Sunday, March 25, 2018

“Am I Next?” ask students marching for their lives.

Young people and elders on hand to speak out for a better world. 

It was a majestic spring day.   We left Brooklyn around 1115 AM for the big march, a buddy from years of protests and my fifteen-year-old daughter, who had recently taken part in a student walk over gun control.  Over the last few weeks, students have organized to remind the world that it is their safety, their lives that are on the line, young people, facing police, vengeful angry lone shooters, etc.   Saturday, they were speaking up for their lives, reminding the world that they call bullshit on the NRA.  Arms are for hugs, their signs declared.  Schools are for learning, not shootouts.
  One asked, “Am I Next?”

The police were also there to block entrance into the permitted march. 

But it didn’t matter, hundreds of thousands of us were there.  I am not much for crowd counts. But enough of us were there to make it nearly impossible to enter the parade.  Entrances were clogged for blocks.
We ran into friends from years of these actions. 

Two women gave us signs with the names of two of the kids killed in Florida.  Emma Golnazles reminded of what they will not be able to do with their lives.  

So we marched all day long, trying to remind the world to listen to the kids.  Schools are places for learning, not for arms.

My friends from all over the city were there.

So we walked around New York all day long, enjoying the day and hoping for something better of this world.

As my friend Ed Wolf, from San Francisco put it:

"Day 500. Enough is Enough!

On the 500th day since Trump’s election, students led huge rallies for gun control across the United States. And though the NRA and the Republicans and Trump seem unstoppable at times, the voices of resistance continue to increase, growing in volume and numbers. We’re living through the Terrible Times and my challenge is to widen my focus, to see beyond fear and uncertainty, to bear witness to the movement that is all around me."

All week long supporters wrote, calling for people to turn out. 

Dear PSC member,

After the murder of 17 students at the Marjory Stoneman Douglas High School in Parkland, Florida, students nationwide have taken the lead in starting a mass campaign to demand legislation to protect us against the recurring nightmare of mass shootings, and everyday gun violence. It's a heartening moment! We stand with our brave students.

On Saturday, March 24, students and their supporters from all over the country will join the March for Our Lives in Washington D.C. We encourage PSC members, if they can, to join this historic March. … PSC members can meet at the offices of the American Federation of Teachers, at 555 New Jersey Avenue. There will be snacks and boxed lunches for members attending the March. The March will take place on Pennsylvania Avenue, between 3rd and 12th street NW. For a map of the March and other relevant information, please visit: .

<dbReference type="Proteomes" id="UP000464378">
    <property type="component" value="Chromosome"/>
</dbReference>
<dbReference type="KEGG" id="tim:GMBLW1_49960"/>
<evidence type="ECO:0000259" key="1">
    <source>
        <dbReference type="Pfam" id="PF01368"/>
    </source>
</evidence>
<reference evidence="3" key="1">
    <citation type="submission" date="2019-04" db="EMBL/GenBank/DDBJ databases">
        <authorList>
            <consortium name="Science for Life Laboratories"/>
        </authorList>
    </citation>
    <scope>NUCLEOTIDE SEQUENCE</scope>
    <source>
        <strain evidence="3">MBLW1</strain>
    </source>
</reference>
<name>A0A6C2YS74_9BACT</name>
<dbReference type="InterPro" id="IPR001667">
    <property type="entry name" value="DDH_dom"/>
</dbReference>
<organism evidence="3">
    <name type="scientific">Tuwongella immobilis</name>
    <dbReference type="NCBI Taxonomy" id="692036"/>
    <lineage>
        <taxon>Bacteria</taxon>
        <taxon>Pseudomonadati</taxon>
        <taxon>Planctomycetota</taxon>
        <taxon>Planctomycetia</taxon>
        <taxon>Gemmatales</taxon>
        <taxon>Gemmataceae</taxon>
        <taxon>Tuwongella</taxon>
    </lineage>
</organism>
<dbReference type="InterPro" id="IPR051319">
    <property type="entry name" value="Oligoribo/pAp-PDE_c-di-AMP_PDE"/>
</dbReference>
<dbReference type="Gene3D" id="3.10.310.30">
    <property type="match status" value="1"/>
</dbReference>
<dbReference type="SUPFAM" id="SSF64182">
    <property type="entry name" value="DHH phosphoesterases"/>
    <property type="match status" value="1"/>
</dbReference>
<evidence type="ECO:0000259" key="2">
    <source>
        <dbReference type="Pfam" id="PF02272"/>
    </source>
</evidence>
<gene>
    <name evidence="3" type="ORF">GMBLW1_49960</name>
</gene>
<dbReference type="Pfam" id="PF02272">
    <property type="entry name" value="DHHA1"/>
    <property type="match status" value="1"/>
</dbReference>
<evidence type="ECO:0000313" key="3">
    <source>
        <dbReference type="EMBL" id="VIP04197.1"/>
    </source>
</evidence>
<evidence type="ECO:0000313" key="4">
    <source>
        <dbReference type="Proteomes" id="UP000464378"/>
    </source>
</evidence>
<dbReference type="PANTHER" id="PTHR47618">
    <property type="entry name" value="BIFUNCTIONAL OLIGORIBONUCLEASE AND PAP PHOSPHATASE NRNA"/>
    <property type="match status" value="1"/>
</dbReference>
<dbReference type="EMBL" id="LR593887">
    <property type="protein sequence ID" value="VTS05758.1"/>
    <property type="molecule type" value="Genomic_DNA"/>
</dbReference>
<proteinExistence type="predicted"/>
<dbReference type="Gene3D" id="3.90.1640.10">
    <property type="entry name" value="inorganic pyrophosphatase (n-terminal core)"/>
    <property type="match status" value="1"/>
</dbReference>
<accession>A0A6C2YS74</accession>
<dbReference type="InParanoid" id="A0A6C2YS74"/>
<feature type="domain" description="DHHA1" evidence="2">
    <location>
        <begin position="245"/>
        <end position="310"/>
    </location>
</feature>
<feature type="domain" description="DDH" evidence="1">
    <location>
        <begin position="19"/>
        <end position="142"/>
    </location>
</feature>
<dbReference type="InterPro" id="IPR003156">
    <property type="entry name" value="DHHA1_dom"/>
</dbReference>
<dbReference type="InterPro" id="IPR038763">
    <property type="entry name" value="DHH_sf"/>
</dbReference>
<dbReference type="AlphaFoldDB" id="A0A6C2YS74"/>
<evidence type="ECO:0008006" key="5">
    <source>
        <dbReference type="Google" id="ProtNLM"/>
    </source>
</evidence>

We call on our members who can't make it to D.C. to join the NYC March for Our Lives. It will take place on Saturday, Mar. 24 at 10 am. PSC members will meet at W. 74th St. and Central Park West at 10 amto march together.

Students have historically been at the forefront of social movements demanding justice. Let us follow their lead and make this campaign a success. See you at the March!

In solidarity,

Nivedita Majumdar
Secretary, Professional Staff Congress
Associate Professor of English, John Jay College
Ph. 212-354-1252

From Emma Einhorn, of MoveOn Civic Action.

Dear MoveOn member,
This weekend, hundreds of thousands of people, including MoveOn members all around the country, will take to the streets to support the students and teachers from across the United States who are leading in this historic moment to confront gun violence.
In the five weeks since the Parkland shooting, even as hundreds of thousands of students have walked out of their classrooms, as gun violence has dominated the national political discourse, as major retailers have posed new restrictions on assault weapons, and even as the state of the Florida passed measures opposed by the NRA, Congress has done nothing—and young people across the country continue to fall victim to gun violence.
An average of 96 gun deaths occur every day.1 Since the Parkland massacre, there have been nine more school shootings.2 So why won't Republicans in Congress take action?
That's the question we're asking on billboards, on banners that will be flown from airplanes above marches, and on this sign that you can print—and bring to the march or hang in your window.
Gun violence won’t be solved with just one piece of legislation. That's why MoveOn members have been pushing for federal and state actions, as well as pressuring corporations. Powered by members like you, MoveOn has granted $100,000 to organizations led by people of color that are deeply invested in combating gun violence in communities across the country. And MoveOn will continue to work to break the NRA's stranglehold on Congress—and hold accountable the Republican politicians who choose to protect gun lobbyists rather than our kids.
Enough. On Saturday, go to a local March for Our Lives, be sure to bring a sign that you can print from here, and stand with young people demanding gun violence reforms.
Thanks for all you do.
–Emma, Michael, Jo, Seth, and the rest of the team
1. "Gun Violence by the Numbers," Everytown for Gun Safety, accessed March 9, 2018
2. "There has been, on average, 1 school shooting every week this year," CNN, March 22, 2018

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